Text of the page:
7. Belmonte, B.B.; Esser, A.; Weyand, S.; Franke, G.; Schebek, L.; Rinderknecht, S. Identification of the Optimal Passenger Car Vehicle Fleet Transition for Mitigating the Cumulative Life-Cycle Greenhouse Gas Emissions until 2050. Vehicles 2020, 2, 75–99. [Google Scholar] [CrossRef]
  8. Partridge, J.S.; Wu, W.; Bucknall, R.W. Investigation on the Impact of Degree of Hybridisation for a Fuel Cell Supercapacitor Hybrid Bus with a Fuel Cell Variation Strategy. Vehicles 2020, 2, 1–17. [Google Scholar] [CrossRef]
  9. Harold, C.K.D.; Prakash, S.; Hofman, T. Powertrain Control for Hybrid-Electric Vehicles Using Supervised Machine Learning. Vehicles 2020, 2, 267–286. [Google Scholar] [CrossRef]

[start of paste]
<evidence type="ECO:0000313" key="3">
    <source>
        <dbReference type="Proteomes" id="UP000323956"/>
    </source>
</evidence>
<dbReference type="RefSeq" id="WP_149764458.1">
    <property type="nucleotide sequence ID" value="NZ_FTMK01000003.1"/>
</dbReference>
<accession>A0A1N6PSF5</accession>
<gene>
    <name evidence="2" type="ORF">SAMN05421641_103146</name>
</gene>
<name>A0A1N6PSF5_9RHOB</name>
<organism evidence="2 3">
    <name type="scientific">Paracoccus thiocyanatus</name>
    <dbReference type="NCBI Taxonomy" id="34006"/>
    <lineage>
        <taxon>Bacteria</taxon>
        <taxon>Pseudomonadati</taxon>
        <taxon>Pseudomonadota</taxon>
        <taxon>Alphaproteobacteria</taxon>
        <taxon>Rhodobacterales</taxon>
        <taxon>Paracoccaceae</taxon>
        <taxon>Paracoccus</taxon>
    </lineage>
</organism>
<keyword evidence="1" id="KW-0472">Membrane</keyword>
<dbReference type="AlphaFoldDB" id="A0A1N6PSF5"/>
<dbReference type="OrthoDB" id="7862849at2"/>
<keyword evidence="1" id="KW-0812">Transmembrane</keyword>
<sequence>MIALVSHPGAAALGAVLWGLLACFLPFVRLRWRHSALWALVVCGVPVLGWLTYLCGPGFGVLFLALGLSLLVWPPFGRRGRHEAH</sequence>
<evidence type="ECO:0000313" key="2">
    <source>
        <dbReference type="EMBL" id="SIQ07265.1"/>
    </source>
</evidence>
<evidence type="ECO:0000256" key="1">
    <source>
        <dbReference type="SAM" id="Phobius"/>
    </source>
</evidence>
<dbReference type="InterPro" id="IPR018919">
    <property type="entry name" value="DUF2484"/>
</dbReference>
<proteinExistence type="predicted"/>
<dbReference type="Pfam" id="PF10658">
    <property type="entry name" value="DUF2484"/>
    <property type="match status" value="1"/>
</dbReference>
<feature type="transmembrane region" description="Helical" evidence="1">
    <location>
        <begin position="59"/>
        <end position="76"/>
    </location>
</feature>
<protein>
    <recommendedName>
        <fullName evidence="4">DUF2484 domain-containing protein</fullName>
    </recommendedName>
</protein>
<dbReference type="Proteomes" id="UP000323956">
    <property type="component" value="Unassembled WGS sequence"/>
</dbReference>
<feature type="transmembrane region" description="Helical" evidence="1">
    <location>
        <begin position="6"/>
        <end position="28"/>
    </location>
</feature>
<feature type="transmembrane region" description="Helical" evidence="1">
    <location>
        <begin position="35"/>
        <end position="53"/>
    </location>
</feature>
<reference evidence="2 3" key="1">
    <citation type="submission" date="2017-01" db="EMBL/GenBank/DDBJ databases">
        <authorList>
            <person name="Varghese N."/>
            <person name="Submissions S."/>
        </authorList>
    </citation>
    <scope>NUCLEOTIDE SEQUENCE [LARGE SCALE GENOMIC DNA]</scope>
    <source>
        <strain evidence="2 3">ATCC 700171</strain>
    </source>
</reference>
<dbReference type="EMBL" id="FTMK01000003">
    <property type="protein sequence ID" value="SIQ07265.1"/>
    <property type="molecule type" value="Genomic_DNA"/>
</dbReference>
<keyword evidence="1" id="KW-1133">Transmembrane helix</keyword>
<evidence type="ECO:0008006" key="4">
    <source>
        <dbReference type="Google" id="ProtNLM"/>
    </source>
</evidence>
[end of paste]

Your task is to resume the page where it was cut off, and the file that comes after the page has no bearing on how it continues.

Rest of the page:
10. You, W.; Saidi, A.; Zine, A.-m.; Ichchou, M. Mechanical Reliability Assessment by Ensemble Learning. Vehicles 2020, 2, 126–141. [Google Scholar] [CrossRef]
  11. Lv, Z.; Wu, G. A Novel Method for Clutch Pressure Sensor Fault Diagnosis. Vehicles 2020, 2, 191–209. [Google Scholar] [CrossRef]
  12. Kundu, A.; Balamurali, A.; Korta, P.; Iyer, K.L.V.; Kar, N.C. An Approach for Estimating the Reliability of IGBT Power Modules in Electrified Vehicle Traction Inverters. Vehicles 2020, 2, 413–423. [Google Scholar] [CrossRef]
Back to TopTop